4. Note that you -need- the flyback diodes as noted in the L298 datasheet; they aren't internal to the IC (like some variants of the L293) - also, they must be fast switching shottky-type diodes (once again, the datasheet will guide you) rated for the voltage and current expected - don't just drop any diode on there

Regarding item 1 above - check out these adapters: http://www.jrhackett.net/L298adapter.shtml

I have no affiliation with this guy - I'm just a happy customer. Also if you wanted to build a complete driver board (and had the extra parts) he also sells the following: http://www.jrhackett.net/L298brdInfo.shtml

Cheaper than most Chinese Ebay offerings, if you already have the parts (and don't mind the assembly time).

R3gyT: I found out, that it should be possible to use two L298 drivers, one for each coil, if I use paralled configuration (See Fig.7 http://www.gme.cz/_dokumentace/dokumenty/332/332-005/dsh.332-005.1.pdf) because this way L298 should allow me to get up to 3A. Here comes my first question. Will L298 limit the current on its own, or do I have to care about it, to not burn it?

As I noted above, the L298 has over-temperature protection, but that is mainly for protection of the L298 - not of the motor. To protect the motor, you need to protect it from what the L298 can provide (up to 4 amps, though in reality, 3.5 amps is about the limit).

R3gyT: I expect the answer to be that I have to care, so how can I limit the current? I want to power the motor from battery, so I care about power consumption and if I put a resistor in the circuit, I will get huge amount of energy losing to heat. Better solution might be MOSFET ahead of the L298, so I could limit the current a bit more with arduino, when I don't need full torque, but still lot of energy lost on MOSFET. So any other ideas to limit the current and not waste so much energy?

Well, you could use what the L298 datasheet recommends, which is the L6506 Current Controller (see page 9); if you wanted to "emulate" the L6506, you would do so (with the Arduino or another microcontroller) by monitoring the Rsense resistors (separate resistors you supply - pay attention to the L298 datasheet for values and ratings) for each of the bridges in the L298 voltage levels, then using PWM on the coil output pins to limit the current (note pages 3-4 of the L6506 ST datasheet gives a lot of information on this process). This is called a "chopper drive". Note that to do this properly, you're probably going to need more test equipment (oscilloscope at minimum, but probably also some temperature probes, maybe a frequency counter, etc); however, you can probably get "close enuf" without investing a ton of money in tools.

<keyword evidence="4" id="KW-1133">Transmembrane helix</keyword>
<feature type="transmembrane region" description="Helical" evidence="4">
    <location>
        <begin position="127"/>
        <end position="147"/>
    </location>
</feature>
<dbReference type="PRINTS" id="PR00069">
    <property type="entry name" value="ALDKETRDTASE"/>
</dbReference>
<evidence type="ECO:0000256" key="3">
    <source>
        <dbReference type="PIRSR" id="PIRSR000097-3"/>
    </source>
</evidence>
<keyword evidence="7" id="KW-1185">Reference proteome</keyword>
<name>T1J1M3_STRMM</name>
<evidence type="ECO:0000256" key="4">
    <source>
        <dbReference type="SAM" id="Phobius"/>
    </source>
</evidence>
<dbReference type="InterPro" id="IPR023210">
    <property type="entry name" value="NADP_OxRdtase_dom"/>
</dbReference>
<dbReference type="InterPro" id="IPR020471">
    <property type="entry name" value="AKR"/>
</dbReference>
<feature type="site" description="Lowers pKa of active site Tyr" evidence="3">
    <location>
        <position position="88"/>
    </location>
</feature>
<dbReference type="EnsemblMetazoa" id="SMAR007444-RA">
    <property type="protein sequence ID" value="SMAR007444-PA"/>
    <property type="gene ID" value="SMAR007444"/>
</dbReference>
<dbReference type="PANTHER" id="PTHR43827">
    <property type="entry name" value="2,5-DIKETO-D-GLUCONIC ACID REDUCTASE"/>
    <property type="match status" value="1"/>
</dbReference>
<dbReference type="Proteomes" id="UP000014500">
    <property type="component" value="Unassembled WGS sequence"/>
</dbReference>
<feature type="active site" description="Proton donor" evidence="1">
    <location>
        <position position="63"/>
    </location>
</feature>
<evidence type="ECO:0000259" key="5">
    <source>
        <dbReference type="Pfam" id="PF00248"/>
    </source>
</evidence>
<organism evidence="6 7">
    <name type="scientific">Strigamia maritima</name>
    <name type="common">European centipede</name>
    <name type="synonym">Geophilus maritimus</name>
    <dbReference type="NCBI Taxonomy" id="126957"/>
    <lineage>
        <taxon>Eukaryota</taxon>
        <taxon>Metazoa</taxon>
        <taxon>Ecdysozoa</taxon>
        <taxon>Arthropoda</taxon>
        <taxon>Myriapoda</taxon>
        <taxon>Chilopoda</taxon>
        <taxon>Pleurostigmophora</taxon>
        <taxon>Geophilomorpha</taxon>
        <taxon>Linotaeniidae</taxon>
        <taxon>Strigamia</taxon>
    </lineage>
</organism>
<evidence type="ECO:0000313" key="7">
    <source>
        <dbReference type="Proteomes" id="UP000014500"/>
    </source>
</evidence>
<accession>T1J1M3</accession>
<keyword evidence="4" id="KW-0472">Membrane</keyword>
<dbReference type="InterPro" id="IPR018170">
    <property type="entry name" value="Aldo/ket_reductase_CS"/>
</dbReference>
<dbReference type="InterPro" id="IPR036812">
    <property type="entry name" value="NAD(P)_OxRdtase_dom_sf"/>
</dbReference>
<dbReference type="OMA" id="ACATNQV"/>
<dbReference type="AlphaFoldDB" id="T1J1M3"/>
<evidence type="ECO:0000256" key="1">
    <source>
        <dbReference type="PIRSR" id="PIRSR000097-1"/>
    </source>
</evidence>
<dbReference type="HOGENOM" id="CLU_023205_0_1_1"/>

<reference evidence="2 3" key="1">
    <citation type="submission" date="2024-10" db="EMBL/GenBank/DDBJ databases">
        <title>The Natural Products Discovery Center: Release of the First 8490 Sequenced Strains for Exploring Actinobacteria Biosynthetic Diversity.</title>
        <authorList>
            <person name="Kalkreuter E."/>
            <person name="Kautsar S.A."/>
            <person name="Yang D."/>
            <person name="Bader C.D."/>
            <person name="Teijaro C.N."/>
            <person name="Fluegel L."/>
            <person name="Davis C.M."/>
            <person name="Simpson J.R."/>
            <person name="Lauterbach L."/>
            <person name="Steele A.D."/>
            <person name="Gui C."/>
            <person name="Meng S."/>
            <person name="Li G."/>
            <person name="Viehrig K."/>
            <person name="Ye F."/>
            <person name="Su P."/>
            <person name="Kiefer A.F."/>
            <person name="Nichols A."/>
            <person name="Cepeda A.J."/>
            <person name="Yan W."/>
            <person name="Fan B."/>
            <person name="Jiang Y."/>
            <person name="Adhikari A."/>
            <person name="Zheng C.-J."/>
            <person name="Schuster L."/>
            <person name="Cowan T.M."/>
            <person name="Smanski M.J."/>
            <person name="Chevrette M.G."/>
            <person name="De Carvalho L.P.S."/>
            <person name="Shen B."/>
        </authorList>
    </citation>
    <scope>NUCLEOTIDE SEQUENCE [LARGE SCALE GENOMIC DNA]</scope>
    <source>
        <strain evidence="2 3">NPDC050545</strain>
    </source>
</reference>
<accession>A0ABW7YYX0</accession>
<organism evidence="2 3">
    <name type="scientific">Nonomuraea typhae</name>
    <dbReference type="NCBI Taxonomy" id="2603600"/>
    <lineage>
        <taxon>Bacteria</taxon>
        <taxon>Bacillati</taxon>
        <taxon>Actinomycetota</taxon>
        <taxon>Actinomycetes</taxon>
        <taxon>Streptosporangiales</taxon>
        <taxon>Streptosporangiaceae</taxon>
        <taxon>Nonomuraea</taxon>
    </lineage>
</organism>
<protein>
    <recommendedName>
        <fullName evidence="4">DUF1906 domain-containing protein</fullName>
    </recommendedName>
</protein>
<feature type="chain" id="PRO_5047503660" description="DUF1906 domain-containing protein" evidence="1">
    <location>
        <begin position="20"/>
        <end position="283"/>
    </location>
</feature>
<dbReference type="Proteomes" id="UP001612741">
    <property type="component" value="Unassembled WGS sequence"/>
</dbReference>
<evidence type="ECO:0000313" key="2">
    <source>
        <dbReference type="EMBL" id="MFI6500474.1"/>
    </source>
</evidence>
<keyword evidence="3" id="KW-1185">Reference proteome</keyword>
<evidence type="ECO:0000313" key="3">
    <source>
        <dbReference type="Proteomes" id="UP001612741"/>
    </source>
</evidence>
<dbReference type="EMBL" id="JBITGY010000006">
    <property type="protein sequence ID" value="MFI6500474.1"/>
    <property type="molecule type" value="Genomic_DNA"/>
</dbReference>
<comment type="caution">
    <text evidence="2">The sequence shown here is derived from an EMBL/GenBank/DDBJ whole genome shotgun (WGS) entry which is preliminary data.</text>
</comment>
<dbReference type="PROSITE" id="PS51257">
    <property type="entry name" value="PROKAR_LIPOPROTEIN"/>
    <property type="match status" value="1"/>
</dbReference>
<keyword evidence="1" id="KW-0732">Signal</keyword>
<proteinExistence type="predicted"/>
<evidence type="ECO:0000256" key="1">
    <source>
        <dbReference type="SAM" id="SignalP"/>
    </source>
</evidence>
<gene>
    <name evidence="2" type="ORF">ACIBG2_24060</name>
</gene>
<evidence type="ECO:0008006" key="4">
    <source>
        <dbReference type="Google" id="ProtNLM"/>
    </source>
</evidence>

R3gyT: Also about the steppers, I'd like to be sure that I understand correctly, how it works: Rated voltage is a minimum voltage the motor needs to work and if i give him higher voltage, current will get faster to the coils and it'll be able to achieve higher speeds, right? But, if I constantly give 2A, there will still be just about 1.8V on my 57STH56 and rest of voltage would be lost somewhere in L298 probably, so what am I missing? Current 2.8A in specs is maximum current I can use and get maximum torque, if I give it less current, I'll get less torque, if i give more than 2.8A, I'll break the motor?

Pretty much - but given that you can't use the L298, it's all a moot point. However, that said, I hope the above helps you (or others) if you do have a project in which the L298 would be more ideal (also, note that I mentioned above something about the L293 - it won't work for your purpose, either, because it doesn't have the rated current, and has similar voltage limitations, with a minimum of 4.5 volts on the supply).